Below is the text of the speech made by Guy Opperman, the Parliamentary Under Secretary of State for Pensions and Financial Inclusion, on 11 December 2017.
Thank you all for coming along today to help us take forward the pensions dashboard project. It is really encouraging to know that such a broad spectrum of organisations is represented here, coming together to consider how we can make the dashboard a reality.
The fact that we are all here is an amazing start. As I announced at the PLSA conference in October, the government is committed to making the dashboard happen and I am utterly pleased that responsibility has transferred to the DWP from HM Treasury. It makes sense – we have responsibility for the legislation and the State Pension (a key component to any dashboard).
As the Chinese philosopher Lao Tzu said, ‘a journey of a thousand miles begins with a single step’. Well it’s true…we might have taken more than a few preliminary steps with this…but the journey is now on! The government is truly on board and I hope by being here today will mean that you are too.
The pensions landscape is transforming and we need to bring the consumer with us, ensuring that the right technology is in place not simply to meet the expectations of a digital age (which is one thing) but to maximise opportunities to engage, and change the way people think about their pension.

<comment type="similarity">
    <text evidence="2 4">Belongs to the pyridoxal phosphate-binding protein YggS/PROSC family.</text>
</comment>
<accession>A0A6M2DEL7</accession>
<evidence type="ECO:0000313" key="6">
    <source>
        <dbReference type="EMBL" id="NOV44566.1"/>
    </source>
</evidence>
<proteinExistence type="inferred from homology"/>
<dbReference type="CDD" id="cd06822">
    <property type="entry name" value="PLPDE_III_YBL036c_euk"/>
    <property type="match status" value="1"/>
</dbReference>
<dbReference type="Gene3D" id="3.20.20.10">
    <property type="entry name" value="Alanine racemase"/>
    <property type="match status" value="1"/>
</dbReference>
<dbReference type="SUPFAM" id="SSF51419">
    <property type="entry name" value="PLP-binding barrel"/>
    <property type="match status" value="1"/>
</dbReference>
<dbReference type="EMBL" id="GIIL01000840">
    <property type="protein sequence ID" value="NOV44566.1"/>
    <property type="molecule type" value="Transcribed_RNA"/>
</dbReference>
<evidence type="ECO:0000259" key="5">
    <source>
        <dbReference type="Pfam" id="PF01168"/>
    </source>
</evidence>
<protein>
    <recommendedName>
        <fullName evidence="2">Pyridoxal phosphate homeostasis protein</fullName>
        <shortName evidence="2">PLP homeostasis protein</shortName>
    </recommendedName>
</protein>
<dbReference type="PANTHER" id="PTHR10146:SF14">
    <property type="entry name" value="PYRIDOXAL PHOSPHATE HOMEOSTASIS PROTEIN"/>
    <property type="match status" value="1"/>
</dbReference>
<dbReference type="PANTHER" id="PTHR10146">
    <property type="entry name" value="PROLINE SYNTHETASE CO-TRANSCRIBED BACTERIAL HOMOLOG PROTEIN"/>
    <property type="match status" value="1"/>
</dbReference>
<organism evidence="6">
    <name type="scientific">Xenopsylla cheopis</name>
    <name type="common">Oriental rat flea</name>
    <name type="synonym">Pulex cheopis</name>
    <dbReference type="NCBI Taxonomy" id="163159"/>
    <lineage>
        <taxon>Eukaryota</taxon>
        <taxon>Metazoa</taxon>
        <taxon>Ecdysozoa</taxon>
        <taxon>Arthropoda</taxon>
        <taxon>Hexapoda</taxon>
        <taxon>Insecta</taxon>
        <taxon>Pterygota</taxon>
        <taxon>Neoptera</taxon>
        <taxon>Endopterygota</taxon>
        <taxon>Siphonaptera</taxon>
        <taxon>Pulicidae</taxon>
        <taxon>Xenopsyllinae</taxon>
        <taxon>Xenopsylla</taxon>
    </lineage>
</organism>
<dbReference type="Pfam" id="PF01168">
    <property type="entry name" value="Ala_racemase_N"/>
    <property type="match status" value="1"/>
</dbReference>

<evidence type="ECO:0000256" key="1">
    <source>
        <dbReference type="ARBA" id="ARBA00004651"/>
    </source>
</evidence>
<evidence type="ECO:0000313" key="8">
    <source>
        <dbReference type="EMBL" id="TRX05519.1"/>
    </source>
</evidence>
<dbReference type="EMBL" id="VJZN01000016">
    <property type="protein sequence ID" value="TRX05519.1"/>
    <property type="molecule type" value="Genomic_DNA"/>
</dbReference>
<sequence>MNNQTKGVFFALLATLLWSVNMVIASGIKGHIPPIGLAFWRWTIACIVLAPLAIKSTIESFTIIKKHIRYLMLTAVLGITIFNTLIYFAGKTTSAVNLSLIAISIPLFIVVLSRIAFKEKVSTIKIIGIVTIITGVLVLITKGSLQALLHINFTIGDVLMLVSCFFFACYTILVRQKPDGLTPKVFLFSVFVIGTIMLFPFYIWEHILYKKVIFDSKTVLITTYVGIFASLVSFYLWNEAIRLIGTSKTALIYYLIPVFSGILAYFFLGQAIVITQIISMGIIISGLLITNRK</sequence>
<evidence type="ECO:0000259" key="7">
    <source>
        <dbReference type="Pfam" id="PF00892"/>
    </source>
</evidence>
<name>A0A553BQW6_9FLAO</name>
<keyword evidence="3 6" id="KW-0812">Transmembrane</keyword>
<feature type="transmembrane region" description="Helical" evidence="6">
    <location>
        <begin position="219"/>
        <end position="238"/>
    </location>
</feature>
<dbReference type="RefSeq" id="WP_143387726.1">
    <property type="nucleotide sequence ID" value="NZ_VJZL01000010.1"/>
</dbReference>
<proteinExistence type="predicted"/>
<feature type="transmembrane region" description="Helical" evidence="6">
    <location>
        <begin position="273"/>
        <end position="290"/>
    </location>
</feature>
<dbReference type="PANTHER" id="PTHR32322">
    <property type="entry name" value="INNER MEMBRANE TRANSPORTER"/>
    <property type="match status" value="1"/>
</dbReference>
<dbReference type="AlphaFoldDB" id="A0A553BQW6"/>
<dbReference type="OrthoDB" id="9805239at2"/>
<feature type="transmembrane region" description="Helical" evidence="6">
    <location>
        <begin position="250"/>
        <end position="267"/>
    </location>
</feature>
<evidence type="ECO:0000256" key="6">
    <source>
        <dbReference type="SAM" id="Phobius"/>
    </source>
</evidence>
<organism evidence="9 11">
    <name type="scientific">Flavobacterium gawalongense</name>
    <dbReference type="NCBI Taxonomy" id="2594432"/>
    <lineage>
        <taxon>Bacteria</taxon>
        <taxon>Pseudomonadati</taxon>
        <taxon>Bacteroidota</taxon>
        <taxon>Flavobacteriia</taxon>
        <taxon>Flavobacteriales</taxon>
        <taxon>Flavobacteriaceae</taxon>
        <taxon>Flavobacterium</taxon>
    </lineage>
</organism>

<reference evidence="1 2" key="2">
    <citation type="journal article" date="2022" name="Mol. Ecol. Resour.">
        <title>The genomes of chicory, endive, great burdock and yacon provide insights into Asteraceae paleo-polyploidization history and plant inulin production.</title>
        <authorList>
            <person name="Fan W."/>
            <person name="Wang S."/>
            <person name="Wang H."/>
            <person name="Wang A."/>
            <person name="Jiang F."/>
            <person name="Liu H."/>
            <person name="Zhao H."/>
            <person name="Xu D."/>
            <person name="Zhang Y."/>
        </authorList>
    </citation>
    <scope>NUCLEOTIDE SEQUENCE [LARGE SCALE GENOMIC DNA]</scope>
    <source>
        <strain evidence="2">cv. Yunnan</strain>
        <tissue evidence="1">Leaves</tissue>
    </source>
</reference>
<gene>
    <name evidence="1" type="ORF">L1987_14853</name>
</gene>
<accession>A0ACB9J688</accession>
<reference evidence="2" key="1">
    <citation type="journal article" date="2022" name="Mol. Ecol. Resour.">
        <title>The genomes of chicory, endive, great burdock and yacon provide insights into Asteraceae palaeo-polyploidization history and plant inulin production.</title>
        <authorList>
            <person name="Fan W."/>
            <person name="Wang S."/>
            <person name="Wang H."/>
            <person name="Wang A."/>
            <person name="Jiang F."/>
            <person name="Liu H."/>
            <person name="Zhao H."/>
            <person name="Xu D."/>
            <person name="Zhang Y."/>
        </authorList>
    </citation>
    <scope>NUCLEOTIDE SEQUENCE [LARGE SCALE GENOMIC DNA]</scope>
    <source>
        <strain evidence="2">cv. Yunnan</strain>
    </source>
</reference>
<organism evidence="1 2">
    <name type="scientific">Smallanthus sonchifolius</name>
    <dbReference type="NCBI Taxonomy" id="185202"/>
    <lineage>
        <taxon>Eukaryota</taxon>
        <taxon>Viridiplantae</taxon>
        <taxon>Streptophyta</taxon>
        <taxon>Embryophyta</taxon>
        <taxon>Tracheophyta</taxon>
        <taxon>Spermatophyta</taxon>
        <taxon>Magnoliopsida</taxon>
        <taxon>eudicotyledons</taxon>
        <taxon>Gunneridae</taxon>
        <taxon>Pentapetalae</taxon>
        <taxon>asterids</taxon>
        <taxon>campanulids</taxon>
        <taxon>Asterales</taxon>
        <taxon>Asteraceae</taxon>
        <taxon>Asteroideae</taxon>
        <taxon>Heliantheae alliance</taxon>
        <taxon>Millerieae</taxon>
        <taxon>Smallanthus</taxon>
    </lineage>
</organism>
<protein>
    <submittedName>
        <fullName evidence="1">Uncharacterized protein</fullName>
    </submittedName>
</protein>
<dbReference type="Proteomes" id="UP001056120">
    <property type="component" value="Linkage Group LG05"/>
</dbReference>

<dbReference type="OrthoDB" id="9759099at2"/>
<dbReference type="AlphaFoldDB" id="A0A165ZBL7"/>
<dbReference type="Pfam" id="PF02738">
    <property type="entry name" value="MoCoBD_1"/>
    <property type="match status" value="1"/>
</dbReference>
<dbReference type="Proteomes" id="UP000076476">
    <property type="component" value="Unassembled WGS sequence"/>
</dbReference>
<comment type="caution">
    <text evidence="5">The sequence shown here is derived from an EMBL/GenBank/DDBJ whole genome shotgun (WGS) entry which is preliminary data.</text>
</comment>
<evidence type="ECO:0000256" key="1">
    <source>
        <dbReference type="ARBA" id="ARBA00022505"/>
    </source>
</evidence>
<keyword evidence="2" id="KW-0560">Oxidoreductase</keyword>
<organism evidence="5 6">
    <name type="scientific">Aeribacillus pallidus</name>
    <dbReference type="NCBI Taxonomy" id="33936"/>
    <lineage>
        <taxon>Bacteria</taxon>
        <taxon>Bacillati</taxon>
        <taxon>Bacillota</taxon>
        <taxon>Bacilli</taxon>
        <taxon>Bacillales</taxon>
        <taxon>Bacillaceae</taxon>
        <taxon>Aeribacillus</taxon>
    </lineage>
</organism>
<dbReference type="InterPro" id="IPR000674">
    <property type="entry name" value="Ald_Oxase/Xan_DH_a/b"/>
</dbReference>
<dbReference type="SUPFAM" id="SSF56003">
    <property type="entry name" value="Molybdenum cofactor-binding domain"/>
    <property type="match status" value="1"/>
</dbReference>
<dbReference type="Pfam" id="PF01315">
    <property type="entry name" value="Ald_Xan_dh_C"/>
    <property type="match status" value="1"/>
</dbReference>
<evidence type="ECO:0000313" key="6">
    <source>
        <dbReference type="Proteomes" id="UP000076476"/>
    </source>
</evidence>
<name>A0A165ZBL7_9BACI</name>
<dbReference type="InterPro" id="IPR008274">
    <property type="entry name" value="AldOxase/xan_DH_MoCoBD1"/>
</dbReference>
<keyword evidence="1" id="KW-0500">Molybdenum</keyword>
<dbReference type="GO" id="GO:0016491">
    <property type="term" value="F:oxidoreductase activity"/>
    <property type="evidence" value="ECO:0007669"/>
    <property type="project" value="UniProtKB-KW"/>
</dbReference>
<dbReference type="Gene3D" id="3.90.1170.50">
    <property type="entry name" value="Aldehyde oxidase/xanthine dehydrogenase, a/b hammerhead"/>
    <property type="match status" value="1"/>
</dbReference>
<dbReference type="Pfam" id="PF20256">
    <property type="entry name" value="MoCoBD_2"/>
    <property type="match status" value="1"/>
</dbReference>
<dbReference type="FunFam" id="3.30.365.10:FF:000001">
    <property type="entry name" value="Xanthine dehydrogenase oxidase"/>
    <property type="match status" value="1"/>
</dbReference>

The pensions freedoms introduced the much needed flexibility to address the fact that we are living longer and thinking differently about work and retirement.
Automatic enrolment is changing the behaviour of millions of people, turning them into savers by harnessing their natural inertia. By 2018, 10 million workers are expected to be newly saving or saving more into a workplace pension as a result of automatic enrolment.
We also know the nature of work is changing, with more people taking on multiple jobs.
People increasingly have built up multiple pension pots but it is easy to lose touch with these. There are £100s of millions in lost pension pots.
The research tells us there is a lack of feeling of ownership among people of their pension pots. The difficulty accessing these and the complexity of pension information has led to very low levels of engagement, which causes confusion and frustration.
However, engaging people with their pensions continues to be a key challenge.
Increasing engagement can help people better understand their pensions and maximise their savings for retirement; developing a sense of personal ownership and building trust in the system. How we achieve that is of course not straightforward. It is not all going to be magically solved with a single tool. But clearly the pension dashboard could form a critical part of this journey.
We have seen how people value simple and flexible ways to access pension information. Check Your State Pension has provided over 6 million estimates online since 2016. It is time to build on this success.
More widely we have seen the rapid pace of change in how we access and manage our money through mobile banking. This change has been led by the consumer, with 19.6 million people using this type of service across the UK in 2016.
But, as research published by B&CE highlighted, while almost 9 out of 10 people at working age know what’s in their bank account, only 4 in 10 are likely to know how much they have saved in their different pension schemes.
As demonstrated by the example of mobile banking, for the pension dashboard to be successful it has to be led by the user.
Being clear about what we are trying to achieve with the dashboard is key…the consumer is at the heart of our approach.
The recent research from the industry consortium, the Pensions Dashboard Project, highlights the experiences of other countries that have already introduced a dashboard.